Chapter 7 bankruptcy how do they determine if I can file?

Recently on our bankruptcy forum a user asked, “I have over $35,000 in credit card debt. I have $50,000 in medical bills. I also have an outstanding student loan. I am wondering if I can file Chapter 7 bankruptcy. If so, what will Chapter 7 do for me and how does the court determine whether I qualify? I have heard it’s gotten more difficult to file over the last ten years or so.”

Overview of Chapter 7 bankruptcy laws

Chapter 7 bankruptcy allows qualifying debtors to discharge certain unsecured debts. It is, however, called a liquidation bankruptcy, which means it allows a court-appointed trustee to accumulate your nonexempt assets and sell them to generate funds to repay certain creditors.

Even with the prospect of liquidating certain assets, however, Chapter 7 bankruptcy is often preferable to Chapter 13 bankruptcy because it allows for the immediate discharge or unsecured debts, as opposed to having to repay a portion of the debt under Chapter 13.

What bankruptcy laws affect debtors?

You mentioned that filing Chapter 7 bankruptcy has become more difficult. This is true. Starting in 2005 with the passage of the Bankruptcy Abuse Prevention and Consumer Protection Act (Pub.L. 109–8, 119 Stat. 23, enacted April 20, 2005) certain requirements were added that made it much more difficult for certain high income earners to file Chapter 7.

This brings us to the second part of your question. You asked what would be the main factor the court would use to determine whether you qualify to file Chapter 7. The answer is your income.

How does my income determine my Chapter 7 bankruptcy eligibility?

In an effort to pacify certain creditors, lawmakers updated bankruptcy law to restrict certain high income debtors from filing Chapter 7. Prior to the Act all debtors could file Chapter 7. After the passage of the Act, however, only those who met specific criteria qualify.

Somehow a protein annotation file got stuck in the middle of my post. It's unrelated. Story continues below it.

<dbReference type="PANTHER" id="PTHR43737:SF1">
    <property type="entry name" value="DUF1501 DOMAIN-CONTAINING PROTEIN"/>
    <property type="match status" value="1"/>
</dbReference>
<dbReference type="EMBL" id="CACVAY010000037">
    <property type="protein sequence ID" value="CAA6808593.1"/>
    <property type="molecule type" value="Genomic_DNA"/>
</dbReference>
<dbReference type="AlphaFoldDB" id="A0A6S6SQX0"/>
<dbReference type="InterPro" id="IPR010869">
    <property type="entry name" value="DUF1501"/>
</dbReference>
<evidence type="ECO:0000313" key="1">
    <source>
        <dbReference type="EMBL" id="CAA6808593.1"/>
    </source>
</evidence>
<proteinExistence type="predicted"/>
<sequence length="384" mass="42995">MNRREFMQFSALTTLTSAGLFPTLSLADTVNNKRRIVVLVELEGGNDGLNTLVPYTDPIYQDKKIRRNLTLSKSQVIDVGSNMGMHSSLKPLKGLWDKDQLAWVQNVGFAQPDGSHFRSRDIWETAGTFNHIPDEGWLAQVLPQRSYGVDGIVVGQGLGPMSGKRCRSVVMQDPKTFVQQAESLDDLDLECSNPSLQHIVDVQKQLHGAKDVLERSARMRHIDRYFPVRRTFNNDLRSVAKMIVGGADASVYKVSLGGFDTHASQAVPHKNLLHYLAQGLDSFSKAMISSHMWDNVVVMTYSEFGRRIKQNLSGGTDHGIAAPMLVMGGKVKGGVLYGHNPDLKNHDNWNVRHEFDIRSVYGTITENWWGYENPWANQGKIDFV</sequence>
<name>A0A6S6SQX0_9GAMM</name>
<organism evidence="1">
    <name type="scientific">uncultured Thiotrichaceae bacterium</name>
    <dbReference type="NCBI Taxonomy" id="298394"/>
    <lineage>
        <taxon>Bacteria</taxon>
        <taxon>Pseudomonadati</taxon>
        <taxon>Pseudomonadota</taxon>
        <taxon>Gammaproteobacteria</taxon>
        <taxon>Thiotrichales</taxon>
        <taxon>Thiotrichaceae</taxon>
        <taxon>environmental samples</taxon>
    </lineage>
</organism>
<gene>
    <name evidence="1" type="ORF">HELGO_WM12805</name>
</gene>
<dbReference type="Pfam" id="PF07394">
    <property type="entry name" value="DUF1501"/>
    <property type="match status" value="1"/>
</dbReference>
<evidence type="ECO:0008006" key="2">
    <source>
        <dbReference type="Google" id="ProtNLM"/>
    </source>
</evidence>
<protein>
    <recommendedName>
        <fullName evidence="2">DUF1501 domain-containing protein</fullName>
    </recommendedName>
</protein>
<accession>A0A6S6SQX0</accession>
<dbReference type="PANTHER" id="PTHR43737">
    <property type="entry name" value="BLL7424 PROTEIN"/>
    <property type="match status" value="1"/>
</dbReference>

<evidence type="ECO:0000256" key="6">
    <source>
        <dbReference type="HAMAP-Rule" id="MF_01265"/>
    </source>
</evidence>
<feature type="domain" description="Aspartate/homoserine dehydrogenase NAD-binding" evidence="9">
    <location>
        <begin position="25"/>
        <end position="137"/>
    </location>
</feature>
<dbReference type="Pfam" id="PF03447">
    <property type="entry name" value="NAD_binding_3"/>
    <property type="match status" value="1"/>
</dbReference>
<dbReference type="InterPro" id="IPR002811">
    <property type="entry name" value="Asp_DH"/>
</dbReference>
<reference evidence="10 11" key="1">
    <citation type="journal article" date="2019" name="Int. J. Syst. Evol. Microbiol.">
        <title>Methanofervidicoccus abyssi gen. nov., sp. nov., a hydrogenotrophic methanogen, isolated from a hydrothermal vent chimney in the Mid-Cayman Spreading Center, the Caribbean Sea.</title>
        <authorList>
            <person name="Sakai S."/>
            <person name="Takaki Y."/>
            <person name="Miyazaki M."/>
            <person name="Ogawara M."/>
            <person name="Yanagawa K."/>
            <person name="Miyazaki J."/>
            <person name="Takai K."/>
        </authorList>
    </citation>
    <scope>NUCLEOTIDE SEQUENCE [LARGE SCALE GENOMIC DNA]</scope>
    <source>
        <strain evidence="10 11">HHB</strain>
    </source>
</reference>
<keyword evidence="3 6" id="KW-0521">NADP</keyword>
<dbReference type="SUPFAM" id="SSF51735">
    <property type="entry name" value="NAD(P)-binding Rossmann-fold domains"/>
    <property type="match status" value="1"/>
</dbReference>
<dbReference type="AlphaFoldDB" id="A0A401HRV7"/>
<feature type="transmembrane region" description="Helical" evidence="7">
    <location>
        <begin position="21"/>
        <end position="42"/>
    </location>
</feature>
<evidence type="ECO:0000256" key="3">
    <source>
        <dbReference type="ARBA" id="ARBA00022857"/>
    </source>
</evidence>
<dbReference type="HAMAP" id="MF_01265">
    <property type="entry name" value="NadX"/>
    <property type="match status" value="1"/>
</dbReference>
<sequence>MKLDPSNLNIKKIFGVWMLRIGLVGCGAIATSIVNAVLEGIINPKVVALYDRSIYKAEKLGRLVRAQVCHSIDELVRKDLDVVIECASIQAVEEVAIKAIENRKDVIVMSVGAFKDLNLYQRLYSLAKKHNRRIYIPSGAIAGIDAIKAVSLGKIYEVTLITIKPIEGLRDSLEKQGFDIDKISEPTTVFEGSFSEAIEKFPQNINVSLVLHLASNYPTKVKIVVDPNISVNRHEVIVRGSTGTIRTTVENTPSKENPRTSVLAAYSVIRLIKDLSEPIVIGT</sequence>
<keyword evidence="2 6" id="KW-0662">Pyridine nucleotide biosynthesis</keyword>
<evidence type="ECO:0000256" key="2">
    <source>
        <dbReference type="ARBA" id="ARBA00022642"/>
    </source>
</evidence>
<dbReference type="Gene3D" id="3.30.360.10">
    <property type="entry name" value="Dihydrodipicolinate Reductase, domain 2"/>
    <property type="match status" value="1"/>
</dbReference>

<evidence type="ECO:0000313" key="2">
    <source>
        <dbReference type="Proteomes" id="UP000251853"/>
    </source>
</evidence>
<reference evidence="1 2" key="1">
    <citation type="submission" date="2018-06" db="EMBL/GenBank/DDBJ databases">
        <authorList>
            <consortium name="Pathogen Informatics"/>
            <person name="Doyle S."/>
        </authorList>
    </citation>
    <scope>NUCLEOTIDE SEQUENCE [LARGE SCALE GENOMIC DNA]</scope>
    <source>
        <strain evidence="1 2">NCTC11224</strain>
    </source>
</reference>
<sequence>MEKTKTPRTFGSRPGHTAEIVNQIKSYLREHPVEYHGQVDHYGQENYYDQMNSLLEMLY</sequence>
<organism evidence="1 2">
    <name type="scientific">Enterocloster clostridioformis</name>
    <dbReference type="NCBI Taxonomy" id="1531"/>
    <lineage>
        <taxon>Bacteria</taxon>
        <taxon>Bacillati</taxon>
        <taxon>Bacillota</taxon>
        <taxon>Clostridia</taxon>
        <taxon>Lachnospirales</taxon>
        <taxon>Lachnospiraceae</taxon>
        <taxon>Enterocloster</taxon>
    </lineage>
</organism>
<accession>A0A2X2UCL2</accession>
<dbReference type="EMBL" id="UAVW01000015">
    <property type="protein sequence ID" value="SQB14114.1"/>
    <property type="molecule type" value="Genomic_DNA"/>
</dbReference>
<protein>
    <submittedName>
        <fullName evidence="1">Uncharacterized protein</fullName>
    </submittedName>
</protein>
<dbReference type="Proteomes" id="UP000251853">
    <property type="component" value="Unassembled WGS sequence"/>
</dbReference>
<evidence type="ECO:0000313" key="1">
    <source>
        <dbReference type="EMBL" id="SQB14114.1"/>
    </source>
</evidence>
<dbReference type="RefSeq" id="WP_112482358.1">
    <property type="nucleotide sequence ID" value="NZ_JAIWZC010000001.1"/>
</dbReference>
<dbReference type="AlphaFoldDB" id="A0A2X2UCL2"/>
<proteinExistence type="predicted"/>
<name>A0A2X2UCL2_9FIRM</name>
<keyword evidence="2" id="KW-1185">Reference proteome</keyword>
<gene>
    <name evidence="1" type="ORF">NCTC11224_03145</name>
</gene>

Now, debtors can only file Chapter 7 bankruptcy if their income is less than the median income of their state. If not, the debtor has to pass additional mean’s testing. Specifically, if the debtor’s current monthly income for the six-months prior to filing bankruptcy is more than the statutory minimum then it’s assumed that the debtor has enough extra money to repay unsecured creditors, thus eliminating their right to file Chapter 7 bankruptcy.

Is filing Chapter 7 bankruptcy a good idea?

You did not mention whether you have a high income or not, but regardless of whether you can file Chapter 7 bankruptcy it’s also important to determine whether you should file for Chapter 7.

Before making this decision, you need to review whether you have any other options for repaying your debts (i.e. cutting expenses, creating a budget, consolidating your debt, etc.). Next, you need to determine whether your debt is dischargeable. For example, although your credit card debt and medical debt may be dischargeable, it’s much more difficult to get student loan debt discharged. Additionally, debts for secured assets such as a home or car are not discharged by filing Chapter 7.

Bottom Line:

Most debtors with a very low income will qualify for Chapter 7 bankruptcy. Whether it’s the right decision for them, however, will depend on a variety of other factors.

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Beth L. is a content writer for Better Bankruptcy. Good content and information is one of many methods we utilize to bring you the answers you need.